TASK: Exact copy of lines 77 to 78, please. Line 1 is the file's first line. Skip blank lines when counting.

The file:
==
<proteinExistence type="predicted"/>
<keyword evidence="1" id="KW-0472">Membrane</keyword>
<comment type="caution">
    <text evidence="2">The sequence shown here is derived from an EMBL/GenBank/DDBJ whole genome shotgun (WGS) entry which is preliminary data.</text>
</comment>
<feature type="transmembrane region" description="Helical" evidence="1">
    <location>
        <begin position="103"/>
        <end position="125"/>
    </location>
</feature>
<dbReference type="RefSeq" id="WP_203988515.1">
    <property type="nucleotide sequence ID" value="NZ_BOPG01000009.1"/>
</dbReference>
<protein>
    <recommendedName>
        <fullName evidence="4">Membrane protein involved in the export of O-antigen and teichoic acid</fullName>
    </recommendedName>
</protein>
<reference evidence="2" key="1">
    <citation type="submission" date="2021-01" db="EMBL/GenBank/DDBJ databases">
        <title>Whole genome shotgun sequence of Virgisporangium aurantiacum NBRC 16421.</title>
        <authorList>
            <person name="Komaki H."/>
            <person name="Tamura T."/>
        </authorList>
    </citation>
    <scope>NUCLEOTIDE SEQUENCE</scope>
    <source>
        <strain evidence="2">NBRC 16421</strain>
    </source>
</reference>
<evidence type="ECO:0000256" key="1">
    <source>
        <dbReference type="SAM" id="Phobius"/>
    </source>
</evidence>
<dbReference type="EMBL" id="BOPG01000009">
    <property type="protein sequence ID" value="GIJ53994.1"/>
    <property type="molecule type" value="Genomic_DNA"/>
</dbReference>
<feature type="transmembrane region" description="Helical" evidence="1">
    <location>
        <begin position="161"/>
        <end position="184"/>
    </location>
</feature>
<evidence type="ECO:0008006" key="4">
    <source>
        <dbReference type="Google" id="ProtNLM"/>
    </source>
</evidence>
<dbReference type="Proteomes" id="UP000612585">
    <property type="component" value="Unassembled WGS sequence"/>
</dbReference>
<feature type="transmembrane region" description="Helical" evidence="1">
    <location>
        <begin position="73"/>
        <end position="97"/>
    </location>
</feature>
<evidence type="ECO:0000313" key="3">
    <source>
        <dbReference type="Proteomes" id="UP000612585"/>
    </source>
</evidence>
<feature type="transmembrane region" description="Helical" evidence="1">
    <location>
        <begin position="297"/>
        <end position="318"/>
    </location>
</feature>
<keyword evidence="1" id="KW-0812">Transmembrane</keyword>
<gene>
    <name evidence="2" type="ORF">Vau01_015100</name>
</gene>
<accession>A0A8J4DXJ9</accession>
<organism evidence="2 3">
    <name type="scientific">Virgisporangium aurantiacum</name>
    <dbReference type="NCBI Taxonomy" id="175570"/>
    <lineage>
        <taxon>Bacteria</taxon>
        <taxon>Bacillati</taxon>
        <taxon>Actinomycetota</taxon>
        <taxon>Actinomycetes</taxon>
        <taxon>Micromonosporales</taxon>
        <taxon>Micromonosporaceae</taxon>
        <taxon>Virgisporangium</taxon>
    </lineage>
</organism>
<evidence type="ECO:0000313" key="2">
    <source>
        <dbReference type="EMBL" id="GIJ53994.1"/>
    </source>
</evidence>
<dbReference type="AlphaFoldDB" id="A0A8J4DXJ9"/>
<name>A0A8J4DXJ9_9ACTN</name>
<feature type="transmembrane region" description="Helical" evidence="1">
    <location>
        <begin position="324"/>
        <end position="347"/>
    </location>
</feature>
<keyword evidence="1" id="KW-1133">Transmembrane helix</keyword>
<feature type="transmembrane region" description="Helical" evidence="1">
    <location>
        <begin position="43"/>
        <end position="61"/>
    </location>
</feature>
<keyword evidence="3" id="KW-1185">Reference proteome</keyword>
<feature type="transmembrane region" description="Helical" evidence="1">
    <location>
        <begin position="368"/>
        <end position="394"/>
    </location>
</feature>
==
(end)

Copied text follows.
<accession>A0A8J4DXJ9</accession>
<organism evidence="2 3">